Provided by: phybin_0.3-3_amd64 bug


       phybin - binning/clustering newick trees by topology


       phybin [OPTION...] files or directories...


       PhyBin  takes Newick tree files as input.  Paths of Newick files can be passed directly on
       the command line.  Or, if directories are provided, all files in those directories will be
       read.   Taxa  are  named  based on the files containing them.  If a file contains multiple
       trees, all are read by phybin, and the taxa name then includes  a  suffix  indicating  the
       position in the file:

              e.g. FILENAME_0, FILENAME_1, etc.

       When  clustering  trees,  Phybin  computes  a complete all-to-all Robinson-Foulds distance
       matrix.  If a threshold distance (tree edit  distance)  is  given,  then  a  flat  set  of
       clusters  will  be  produced  in  files   Otherwise  it  produces a full

       Binning mode provides an especially quick-and-dirty form of clustering.  When running with
       the  --bin  option,  only  exactly  equal  trees  are  put  in  the  same  cluster.   Tree
       pre-processing still applies, however: for example collapsing short branches.

       * Currently phybin ignores input trees with the wrong number of taxa.

       * If given a directory as input phybin will assume all contained files are Newick trees.


       -v       --verbose
              print WARNINGS and other information (recommended at first)

       -V       --version
              show version number

       -o DIR   --output=DIR
              set directory to contain all output files (default "./phybin_out/")

              run internal unit tests

   Clustering Options
       --bin  Use simple binning, the cheapest form of 'clustering'

              Use single-linkage clustering (nearest neighbor)

              Use complete-linkage clustering (furthest neighbor)

              Use Unweighted Pair Group Method (average linkage) - DEFAULT mode

              Combine all clusters separated by DIST or less.  Report a flat  list  of  clusters.
              Irrespective   of   whether   this   is   activated,   a   hierarchical  clustering
              (dendogram.pdf) is produced.

   Select Robinson-Foulds (symmetric difference) distance algorithm:
              (default) use a variant of the HashRF algorithm for the distance matrix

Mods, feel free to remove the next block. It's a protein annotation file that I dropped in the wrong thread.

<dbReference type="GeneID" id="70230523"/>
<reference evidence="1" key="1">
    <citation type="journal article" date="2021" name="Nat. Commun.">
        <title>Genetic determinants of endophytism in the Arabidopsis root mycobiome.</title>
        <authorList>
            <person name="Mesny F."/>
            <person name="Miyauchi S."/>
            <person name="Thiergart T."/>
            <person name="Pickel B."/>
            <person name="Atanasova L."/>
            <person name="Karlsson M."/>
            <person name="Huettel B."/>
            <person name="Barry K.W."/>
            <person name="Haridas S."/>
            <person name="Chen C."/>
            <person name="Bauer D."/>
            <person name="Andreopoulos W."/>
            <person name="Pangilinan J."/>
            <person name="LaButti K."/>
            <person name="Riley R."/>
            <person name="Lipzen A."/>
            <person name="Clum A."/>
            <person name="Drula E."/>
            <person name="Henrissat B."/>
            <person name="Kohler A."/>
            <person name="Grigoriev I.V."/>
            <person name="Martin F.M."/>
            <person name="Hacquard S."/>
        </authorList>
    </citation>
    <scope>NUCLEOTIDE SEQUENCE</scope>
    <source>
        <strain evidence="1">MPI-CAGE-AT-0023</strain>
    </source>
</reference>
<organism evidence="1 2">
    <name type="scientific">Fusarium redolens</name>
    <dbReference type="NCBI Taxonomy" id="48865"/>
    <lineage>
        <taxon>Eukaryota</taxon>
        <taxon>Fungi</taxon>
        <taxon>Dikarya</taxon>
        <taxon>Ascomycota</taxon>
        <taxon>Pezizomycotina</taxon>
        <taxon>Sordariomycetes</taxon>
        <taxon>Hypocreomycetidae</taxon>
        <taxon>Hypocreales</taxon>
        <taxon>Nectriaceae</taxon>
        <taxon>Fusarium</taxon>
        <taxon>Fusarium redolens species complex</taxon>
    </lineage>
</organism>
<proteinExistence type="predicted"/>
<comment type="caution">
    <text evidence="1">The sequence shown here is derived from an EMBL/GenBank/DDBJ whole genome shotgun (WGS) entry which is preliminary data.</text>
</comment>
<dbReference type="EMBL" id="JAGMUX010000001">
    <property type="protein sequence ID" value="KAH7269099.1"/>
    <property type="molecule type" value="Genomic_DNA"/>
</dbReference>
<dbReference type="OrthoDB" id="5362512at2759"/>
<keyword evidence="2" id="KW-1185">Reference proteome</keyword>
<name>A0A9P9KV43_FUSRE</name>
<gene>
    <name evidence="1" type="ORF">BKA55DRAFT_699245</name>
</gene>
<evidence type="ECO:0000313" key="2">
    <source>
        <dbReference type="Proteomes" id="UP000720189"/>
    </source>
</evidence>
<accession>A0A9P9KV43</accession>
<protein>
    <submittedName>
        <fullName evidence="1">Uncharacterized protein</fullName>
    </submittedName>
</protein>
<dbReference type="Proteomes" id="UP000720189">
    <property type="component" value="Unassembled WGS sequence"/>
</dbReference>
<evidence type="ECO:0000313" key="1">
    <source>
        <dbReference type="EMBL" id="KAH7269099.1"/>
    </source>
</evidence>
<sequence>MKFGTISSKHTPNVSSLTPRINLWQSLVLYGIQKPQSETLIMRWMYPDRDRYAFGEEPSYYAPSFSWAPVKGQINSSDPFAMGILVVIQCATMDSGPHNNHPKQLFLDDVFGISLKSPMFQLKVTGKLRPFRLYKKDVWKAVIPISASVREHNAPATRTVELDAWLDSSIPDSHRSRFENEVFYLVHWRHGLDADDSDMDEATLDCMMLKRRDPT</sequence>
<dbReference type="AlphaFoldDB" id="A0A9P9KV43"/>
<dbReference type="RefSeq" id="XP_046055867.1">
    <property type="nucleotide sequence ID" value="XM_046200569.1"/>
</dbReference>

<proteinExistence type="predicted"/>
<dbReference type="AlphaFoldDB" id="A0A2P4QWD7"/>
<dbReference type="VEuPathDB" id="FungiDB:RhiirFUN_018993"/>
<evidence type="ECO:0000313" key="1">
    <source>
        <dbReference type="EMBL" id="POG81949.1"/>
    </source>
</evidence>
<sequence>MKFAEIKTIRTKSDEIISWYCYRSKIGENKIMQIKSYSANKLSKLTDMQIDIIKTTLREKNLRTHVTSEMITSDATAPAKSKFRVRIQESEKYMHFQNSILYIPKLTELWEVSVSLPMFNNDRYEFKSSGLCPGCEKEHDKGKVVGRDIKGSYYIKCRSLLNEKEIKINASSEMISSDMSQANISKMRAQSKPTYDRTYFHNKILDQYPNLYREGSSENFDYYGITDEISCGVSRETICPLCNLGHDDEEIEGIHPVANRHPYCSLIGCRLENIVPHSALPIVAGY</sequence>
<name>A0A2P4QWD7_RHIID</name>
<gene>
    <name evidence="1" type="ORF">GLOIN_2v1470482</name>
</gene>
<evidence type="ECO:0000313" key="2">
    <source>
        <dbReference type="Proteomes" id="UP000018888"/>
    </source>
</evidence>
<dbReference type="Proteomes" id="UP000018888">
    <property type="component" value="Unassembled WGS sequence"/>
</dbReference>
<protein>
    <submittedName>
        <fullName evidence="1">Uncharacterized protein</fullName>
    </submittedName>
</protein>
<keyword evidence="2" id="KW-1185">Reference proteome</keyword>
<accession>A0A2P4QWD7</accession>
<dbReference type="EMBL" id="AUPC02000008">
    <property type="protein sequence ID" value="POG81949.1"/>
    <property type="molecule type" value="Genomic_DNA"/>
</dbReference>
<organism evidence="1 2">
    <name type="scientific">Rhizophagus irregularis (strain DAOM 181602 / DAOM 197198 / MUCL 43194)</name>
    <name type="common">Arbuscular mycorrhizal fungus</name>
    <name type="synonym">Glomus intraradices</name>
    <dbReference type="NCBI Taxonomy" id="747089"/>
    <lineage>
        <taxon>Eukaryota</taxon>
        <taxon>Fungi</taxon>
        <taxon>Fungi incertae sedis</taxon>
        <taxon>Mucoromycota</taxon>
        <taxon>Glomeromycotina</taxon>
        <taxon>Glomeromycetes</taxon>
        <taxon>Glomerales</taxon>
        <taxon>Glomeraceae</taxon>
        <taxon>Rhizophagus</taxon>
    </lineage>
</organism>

use a slower, modified RF metric that tolerates missing taxa

       -g       --graphbins
              use graphviz to produce .dot and .pdf output files

       -d       --drawbins
              like -g, but open GUI windows to show each bin's tree

       -w       --view
              for convenience, "view mode" simply displays input Newick files without binning

              Print (textual) tree topology inside the nodes of the dendrogram

              Highlight nodes in the tree-of-trees (dendrogram) consistent with the.  given  tree
              file.  Multiple highlights are permitted and use different colors.

              Show  the  consensus  trees  for  interior nodes in the dendogram, rather than just

   Tree pre-processing
              Prune trees to only TAXA before doing anything else.   Space  and  comma  separated
              lists of taxa are allowed.  Use quotes.

       -b LEN   --minbranchlen=LEN
              collapse branches less than LEN

              collapse branches with bootstrap values less than INT

   Extracting taxa names
       -p NUM   --nameprefix=NUM
              Leaf  names  in  the  input  Newick  trees can be gene names, not taxa.  Then it is
              typical to extract taxa names from genes.  This option extracts  a  prefix  of  NUM
              characters to serve as the taxa name.

       -s STR   --namesep=STR
              An  alternative  to  --nameprefix,  STR provides a set of delimeter characters, for
              example '-' or '0123456789'.  The taxa name is then  a  variable-length  prefix  of
              each gene name up to but not including any character in STR.

       -m FILE  --namemap=FILE
              Even  once  prefixes  are  extracted  it  may be necessary to use a lookup table to
              compute taxa names, e.g. if multiple genes/plasmids map onto one taxa.  This option
              specifies  a text file with find/replace entries of the form "<string> <taxaname>",
              which are applied AFTER -s and -p.

   Utility Modes
              print a Robinson Foulds distance matrix for the input trees

              for convenience, print the set difference between cluster*.txt files

              simply print out a concise form of each input tree

              simply print out a concise and NORMALIZED form of each input tree

              print a strict consensus tree for the inputs, then exit

              print a list of tree names that match any --highlight argument


       This manpage was written by Andreas Tille for the Debian distribution and can be used  for
       any other usage of the program.